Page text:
Helplessness in Early Childhood


What is the main research question in this article?

What are the prediction symptoms associated with depression and negative self-worth in early childhood?

Why does this question matter?

The question helps us understand helplessness in early childhood and also how to devise ways to minimize the risks of depression in children.

What is the main finding of one article the authors cite? Who are the authors of that paper?

Helplessness manifests through depressive symptoms and negative feelings of worth among kindergarten children. The authors were Burhan and Dweck.

What were the hypotheses of this paper?

Early development of helplessness has damaging implication for later adjustment, predominantly danger of depression and negative self-esteem.


Participants: How many of each gender? How old were they? 

The total number of participants whose data were complete was 235. One hundred and nineteen participants were boys while the girls were 116. The participants’ age range was between 5-6 years (Kistner et al. 2001).

Procedure: What did the authors do to answer their question?

The researchers conducted an assessment of children’s response to tasks in two sessions by administering puzzles for the children to solve. The puzzle was a jigsaw puzzle of famous imaginary characters or creatures. Each child had four puzzles to settle at a time of 2 minutes per puzzle (Kistner et al. 2001). The first three puzzles were unsolvable while the fourth was solvable. The researcher resorted to the five-face method to depict emotions ranging from very sad to very happy. A composite score was formed to reproduce young children’s propensities to respond weakly to challenges.


What did the authors find?

Based on the research, sex was found not significantly to relate to helplessness. Separate regression analyses (CDI scores, TRF ratings of anxious symptoms and GSW scores) were conducted to assess moderating effects of sex on the prediction of weakness outcome. In each study, sex and dependence merged scores got recorded on the initial step, and on the next level, sex and the communication of helplessness were entered. Sex and the interaction of helplessness did not expressively augment to the estimate of slightly the three result measures. In the nonappearance of controlling effects of sex, statistics for boys and girls were combined for the remaining analyses (Kistner et al. 2001). In another outcome, the intercorrelation of helplessness and self-perception was not significant when concurrently assessed in kindergarten. The results showed that helplessness did not aid as a marker for initial inclinations to report negatively about the person.

Did the findings support the author’s hypotheses? Why or why not?

The discoveries supported the researchers’ hypotheses as they showed that helplessness in nursery suggestively added to the estimate of each of the outcomes. Helplessness in kindergarten correlates with more depressive symptoms on the CDI, pr=.20, p< 05; more negative self-worth, pr=.23, p< 05 and higher teacher ratings of anxious or depressed symptoms, pr=.22, p< 05, five years later (Kistner et al. 2001).


What are some real-world consequences (or “implications”) of these findings?

The study results offer suggestions for further examination of the link between early emergence of helplessness and warrant for future adjustments. The outcome of the study can be better interpreted as evidence for the constancy of weakness rather than a prognostic association between the first emergence of powerlessness and later psychological alterations.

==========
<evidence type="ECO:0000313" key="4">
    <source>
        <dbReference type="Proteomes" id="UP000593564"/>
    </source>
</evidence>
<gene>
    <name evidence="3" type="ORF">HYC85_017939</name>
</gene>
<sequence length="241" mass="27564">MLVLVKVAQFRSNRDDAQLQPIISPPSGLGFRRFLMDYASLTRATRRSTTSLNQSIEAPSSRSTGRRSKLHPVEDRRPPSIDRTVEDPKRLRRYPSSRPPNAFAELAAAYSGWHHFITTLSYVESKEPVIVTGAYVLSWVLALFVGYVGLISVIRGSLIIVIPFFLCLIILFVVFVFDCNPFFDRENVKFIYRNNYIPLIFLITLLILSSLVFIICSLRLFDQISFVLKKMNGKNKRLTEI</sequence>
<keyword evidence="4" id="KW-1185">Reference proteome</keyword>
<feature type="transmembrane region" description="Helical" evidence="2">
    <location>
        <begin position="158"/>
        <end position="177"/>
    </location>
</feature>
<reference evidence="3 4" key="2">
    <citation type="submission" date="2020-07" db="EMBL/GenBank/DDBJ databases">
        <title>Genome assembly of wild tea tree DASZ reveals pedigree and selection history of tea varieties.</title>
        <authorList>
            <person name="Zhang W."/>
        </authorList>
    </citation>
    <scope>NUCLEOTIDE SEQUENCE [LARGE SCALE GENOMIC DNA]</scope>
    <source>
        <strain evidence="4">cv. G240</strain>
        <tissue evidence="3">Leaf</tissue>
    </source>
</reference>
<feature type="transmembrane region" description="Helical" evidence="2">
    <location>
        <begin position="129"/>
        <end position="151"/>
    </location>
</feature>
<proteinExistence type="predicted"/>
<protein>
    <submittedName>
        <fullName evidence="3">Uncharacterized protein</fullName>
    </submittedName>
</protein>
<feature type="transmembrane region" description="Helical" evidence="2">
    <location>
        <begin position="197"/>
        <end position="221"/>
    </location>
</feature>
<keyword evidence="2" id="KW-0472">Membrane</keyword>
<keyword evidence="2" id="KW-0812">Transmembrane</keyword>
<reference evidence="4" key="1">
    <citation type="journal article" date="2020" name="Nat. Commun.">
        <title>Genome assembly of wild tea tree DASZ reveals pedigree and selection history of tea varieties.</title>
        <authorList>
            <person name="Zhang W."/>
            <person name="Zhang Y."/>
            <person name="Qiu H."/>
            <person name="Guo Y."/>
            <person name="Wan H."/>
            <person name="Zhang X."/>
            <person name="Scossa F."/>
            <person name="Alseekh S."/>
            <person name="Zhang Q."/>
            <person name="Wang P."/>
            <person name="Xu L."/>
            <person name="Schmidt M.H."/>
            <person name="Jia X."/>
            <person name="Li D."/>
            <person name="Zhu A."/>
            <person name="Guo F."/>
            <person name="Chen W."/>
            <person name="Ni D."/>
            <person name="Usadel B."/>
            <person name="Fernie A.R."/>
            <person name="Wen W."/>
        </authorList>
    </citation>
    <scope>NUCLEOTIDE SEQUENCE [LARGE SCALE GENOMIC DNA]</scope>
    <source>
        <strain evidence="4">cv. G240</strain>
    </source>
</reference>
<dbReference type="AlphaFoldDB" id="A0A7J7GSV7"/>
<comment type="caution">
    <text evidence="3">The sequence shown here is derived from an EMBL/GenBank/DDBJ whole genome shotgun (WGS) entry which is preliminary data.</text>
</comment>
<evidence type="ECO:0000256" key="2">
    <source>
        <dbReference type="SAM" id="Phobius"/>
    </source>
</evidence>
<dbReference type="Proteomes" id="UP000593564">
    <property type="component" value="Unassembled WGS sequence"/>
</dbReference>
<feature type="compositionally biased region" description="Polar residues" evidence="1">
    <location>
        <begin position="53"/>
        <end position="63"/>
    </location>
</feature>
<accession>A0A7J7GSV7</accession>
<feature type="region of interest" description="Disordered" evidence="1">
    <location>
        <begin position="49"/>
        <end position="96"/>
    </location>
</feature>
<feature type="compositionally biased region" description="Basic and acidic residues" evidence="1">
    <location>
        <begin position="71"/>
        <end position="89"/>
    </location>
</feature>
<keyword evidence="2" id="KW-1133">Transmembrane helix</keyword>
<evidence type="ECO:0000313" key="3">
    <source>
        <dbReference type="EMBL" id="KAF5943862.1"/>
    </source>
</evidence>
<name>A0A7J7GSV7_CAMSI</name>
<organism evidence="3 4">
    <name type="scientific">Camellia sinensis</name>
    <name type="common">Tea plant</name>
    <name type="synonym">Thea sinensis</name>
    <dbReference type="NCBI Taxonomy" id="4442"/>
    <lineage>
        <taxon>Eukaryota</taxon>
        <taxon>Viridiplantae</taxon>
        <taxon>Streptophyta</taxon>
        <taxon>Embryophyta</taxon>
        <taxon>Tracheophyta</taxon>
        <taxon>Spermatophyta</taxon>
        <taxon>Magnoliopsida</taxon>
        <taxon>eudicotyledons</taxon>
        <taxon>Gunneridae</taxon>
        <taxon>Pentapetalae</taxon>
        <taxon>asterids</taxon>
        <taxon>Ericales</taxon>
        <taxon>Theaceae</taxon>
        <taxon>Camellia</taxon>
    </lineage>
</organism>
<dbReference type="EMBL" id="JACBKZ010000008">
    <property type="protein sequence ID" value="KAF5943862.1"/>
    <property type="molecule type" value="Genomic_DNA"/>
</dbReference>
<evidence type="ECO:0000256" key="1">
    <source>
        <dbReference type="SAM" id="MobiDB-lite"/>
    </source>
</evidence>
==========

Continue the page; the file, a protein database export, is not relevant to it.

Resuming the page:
What do you think the authors could have done better? Provide a limitation of this study and a direction for future research.

The study intention of forecasting depressive symptoms and generalizing the conclusions to a clinically depressed populace would be inept. One is to note that the sinister connotation between helplessness in young children and future indications is not adequate to achieve a causal relation. Future research should be based on investigating the moderating properties of a validation-seeking goal on the connection between stress and bleak outcomes for children (Kistner et al. 2001).

How does this work compare to the group article you read and critique?  Briefly compare and contrast these papers, discussing how they are related and how they are different, as well as why both are important to your topic of interest.

Compared to other research articles, I find it hard to comprehend some aspects of the data from this study. There seem to be no criteria guiding, for example, how the teachers were to assess the 112-problem behaviors supposedly exhibited by the children. The requirements to follow up on all the participants throughout the five years of the study is also not elaborated. Similarly, there are a lot of inaccuracies especially concerning the number of participants. There is an initial number of 400 participants yet how it drops to 235 children is not clear (Kistner et al. 2001). Additionally, a total of 237 parents are said to have consented for their children to participate; thus, we are left to assume that the number directly corresponds to that of the children. Later, we have some 124 children who said to have been consented to participate when 12 of the children got dropped for incomplete responses. Therefore, some things are not clear.




Kistner, Janet, Dannah Ziegert, Rafael Castro, and Bruce Robertson. 2001. “Helplessness in Early Childhood: Prediction of Symptom Associated with Depression and Negative Self-Worth.” Merill-Palmer Quarterly, 336-354.